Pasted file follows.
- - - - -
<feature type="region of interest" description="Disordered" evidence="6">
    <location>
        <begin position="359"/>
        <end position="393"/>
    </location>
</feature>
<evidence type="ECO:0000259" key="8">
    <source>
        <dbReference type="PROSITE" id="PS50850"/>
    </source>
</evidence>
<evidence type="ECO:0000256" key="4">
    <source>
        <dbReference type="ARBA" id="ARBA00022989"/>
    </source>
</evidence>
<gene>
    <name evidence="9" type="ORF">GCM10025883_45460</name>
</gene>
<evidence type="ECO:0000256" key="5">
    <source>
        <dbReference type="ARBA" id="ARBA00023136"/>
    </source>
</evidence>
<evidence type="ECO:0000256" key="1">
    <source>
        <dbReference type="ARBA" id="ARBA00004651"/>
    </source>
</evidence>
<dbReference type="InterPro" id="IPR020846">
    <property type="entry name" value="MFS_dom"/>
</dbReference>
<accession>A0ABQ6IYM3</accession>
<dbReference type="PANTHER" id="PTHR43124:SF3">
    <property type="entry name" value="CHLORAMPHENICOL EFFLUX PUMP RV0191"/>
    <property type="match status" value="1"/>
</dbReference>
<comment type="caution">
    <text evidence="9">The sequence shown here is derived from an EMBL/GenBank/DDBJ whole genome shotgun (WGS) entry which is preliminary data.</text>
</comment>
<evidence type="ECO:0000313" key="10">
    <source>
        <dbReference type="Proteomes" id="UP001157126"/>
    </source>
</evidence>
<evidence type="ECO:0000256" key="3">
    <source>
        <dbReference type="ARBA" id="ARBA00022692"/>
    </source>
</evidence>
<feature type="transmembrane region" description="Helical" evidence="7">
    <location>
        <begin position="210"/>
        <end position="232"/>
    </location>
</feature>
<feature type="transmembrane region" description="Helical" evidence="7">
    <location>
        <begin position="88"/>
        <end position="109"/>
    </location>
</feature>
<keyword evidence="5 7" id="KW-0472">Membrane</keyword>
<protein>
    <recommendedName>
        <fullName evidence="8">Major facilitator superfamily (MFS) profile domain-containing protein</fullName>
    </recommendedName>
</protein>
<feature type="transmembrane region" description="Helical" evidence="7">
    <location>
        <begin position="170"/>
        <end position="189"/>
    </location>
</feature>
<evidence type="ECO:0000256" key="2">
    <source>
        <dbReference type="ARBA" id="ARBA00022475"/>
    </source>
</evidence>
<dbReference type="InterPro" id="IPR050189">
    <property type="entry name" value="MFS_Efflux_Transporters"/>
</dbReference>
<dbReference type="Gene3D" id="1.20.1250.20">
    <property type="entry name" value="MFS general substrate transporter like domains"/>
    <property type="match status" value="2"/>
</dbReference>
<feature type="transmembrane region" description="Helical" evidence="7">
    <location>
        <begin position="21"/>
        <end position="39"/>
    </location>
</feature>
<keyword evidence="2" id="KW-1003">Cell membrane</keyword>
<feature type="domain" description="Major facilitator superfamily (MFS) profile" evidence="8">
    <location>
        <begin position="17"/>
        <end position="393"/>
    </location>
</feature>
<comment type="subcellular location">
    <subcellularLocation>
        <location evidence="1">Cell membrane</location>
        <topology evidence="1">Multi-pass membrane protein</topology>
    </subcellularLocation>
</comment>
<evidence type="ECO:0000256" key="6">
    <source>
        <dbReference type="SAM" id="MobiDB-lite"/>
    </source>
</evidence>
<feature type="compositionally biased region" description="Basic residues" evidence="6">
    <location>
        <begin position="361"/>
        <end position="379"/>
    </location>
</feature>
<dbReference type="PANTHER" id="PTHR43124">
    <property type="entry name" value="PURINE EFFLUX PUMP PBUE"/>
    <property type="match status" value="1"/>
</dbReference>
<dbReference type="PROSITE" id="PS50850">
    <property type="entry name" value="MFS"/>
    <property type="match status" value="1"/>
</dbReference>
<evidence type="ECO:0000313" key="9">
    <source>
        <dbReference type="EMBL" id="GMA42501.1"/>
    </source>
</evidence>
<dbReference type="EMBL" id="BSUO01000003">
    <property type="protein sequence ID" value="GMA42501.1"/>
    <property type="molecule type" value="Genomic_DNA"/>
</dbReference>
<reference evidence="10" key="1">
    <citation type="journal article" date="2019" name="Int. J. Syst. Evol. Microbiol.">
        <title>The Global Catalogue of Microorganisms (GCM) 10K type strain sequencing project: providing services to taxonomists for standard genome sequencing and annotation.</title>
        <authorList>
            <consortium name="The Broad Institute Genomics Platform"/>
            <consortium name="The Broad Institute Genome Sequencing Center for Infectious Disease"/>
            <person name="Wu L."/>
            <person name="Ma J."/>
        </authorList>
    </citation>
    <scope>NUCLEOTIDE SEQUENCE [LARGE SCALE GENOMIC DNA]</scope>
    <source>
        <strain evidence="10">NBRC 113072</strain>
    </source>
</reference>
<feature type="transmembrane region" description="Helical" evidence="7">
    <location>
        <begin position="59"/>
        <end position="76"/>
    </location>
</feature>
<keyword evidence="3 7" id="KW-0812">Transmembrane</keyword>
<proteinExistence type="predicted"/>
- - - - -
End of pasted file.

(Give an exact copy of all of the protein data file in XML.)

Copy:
<feature type="region of interest" description="Disordered" evidence="6">
    <location>
        <begin position="359"/>
        <end position="393"/>
    </location>
</feature>
<evidence type="ECO:0000259" key="8">
    <source>
        <dbReference type="PROSITE" id="PS50850"/>
    </source>
</evidence>
<evidence type="ECO:0000256" key="4">
    <source>
        <dbReference type="ARBA" id="ARBA00022989"/>
    </source>
</evidence>
<gene>
    <name evidence="9" type="ORF">GCM10025883_45460</name>
</gene>
<evidence type="ECO:0000256" key="5">
    <source>
        <dbReference type="ARBA" id="ARBA00023136"/>
    </source>
</evidence>
<evidence type="ECO:0000256" key="1">
    <source>
        <dbReference type="ARBA" id="ARBA00004651"/>
    </source>
</evidence>
<dbReference type="InterPro" id="IPR020846">
    <property type="entry name" value="MFS_dom"/>
</dbReference>
<accession>A0ABQ6IYM3</accession>
<dbReference type="PANTHER" id="PTHR43124:SF3">
    <property type="entry name" value="CHLORAMPHENICOL EFFLUX PUMP RV0191"/>
    <property type="match status" value="1"/>
</dbReference>
<comment type="caution">
    <text evidence="9">The sequence shown here is derived from an EMBL/GenBank/DDBJ whole genome shotgun (WGS) entry which is preliminary data.</text>
</comment>
<evidence type="ECO:0000313" key="10">
    <source>
        <dbReference type="Proteomes" id="UP001157126"/>
    </source>
</evidence>
<evidence type="ECO:0000256" key="3">
    <source>
        <dbReference type="ARBA" id="ARBA00022692"/>
    </source>
</evidence>
<feature type="transmembrane region" description="Helical" evidence="7">
    <location>
        <begin position="210"/>
        <end position="232"/>
    </location>
</feature>
<feature type="transmembrane region" description="Helical" evidence="7">
    <location>
        <begin position="88"/>
        <end position="109"/>
    </location>
</feature>
<keyword evidence="5 7" id="KW-0472">Membrane</keyword>
<protein>
    <recommendedName>
        <fullName evidence="8">Major facilitator superfamily (MFS) profile domain-containing protein</fullName>
    </recommendedName>
</protein>
<feature type="transmembrane region" description="Helical" evidence="7">
    <location>
        <begin position="170"/>
        <end position="189"/>
    </location>
</feature>
<evidence type="ECO:0000256" key="2">
    <source>
        <dbReference type="ARBA" id="ARBA00022475"/>
    </source>
</evidence>
<dbReference type="InterPro" id="IPR050189">
    <property type="entry name" value="MFS_Efflux_Transporters"/>
</dbReference>
<dbReference type="Gene3D" id="1.20.1250.20">
    <property type="entry name" value="MFS general substrate transporter like domains"/>
    <property type="match status" value="2"/>
</dbReference>
<feature type="transmembrane region" description="Helical" evidence="7">
    <location>
        <begin position="21"/>
        <end position="39"/>
    </location>
</feature>
<keyword evidence="2" id="KW-1003">Cell membrane</keyword>
<feature type="domain" description="Major facilitator superfamily (MFS) profile" evidence="8">
    <location>
        <begin position="17"/>
        <end position="393"/>
    </location>
</feature>
<comment type="subcellular location">
    <subcellularLocation>
        <location evidence="1">Cell membrane</location>
        <topology evidence="1">Multi-pass membrane protein</topology>
    </subcellularLocation>
</comment>
<evidence type="ECO:0000256" key="6">
    <source>
        <dbReference type="SAM" id="MobiDB-lite"/>
    </source>
</evidence>
<feature type="compositionally biased region" description="Basic residues" evidence="6">
    <location>
        <begin position="361"/>
        <end position="379"/>
    </location>
</feature>
<dbReference type="PANTHER" id="PTHR43124">
    <property type="entry name" value="PURINE EFFLUX PUMP PBUE"/>
    <property type="match status" value="1"/>
</dbReference>
<dbReference type="PROSITE" id="PS50850">
    <property type="entry name" value="MFS"/>
    <property type="match status" value="1"/>
</dbReference>
<evidence type="ECO:0000313" key="9">
    <source>
        <dbReference type="EMBL" id="GMA42501.1"/>
    </source>
</evidence>
<dbReference type="EMBL" id="BSUO01000003">
    <property type="protein sequence ID" value="GMA42501.1"/>
    <property type="molecule type" value="Genomic_DNA"/>
</dbReference>
<reference evidence="10" key="1">
    <citation type="journal article" date="2019" name="Int. J. Syst. Evol. Microbiol.">
        <title>The Global Catalogue of Microorganisms (GCM) 10K type strain sequencing project: providing services to taxonomists for standard genome sequencing and annotation.</title>
        <authorList>
            <consortium name="The Broad Institute Genomics Platform"/>
            <consortium name="The Broad Institute Genome Sequencing Center for Infectious Disease"/>
            <person name="Wu L."/>
            <person name="Ma J."/>
        </authorList>
    </citation>
    <scope>NUCLEOTIDE SEQUENCE [LARGE SCALE GENOMIC DNA]</scope>
    <source>
        <strain evidence="10">NBRC 113072</strain>
    </source>
</reference>
<feature type="transmembrane region" description="Helical" evidence="7">
    <location>
        <begin position="59"/>
        <end position="76"/>
    </location>
</feature>
<keyword evidence="3 7" id="KW-0812">Transmembrane</keyword>
<proteinExistence type="predicted"/>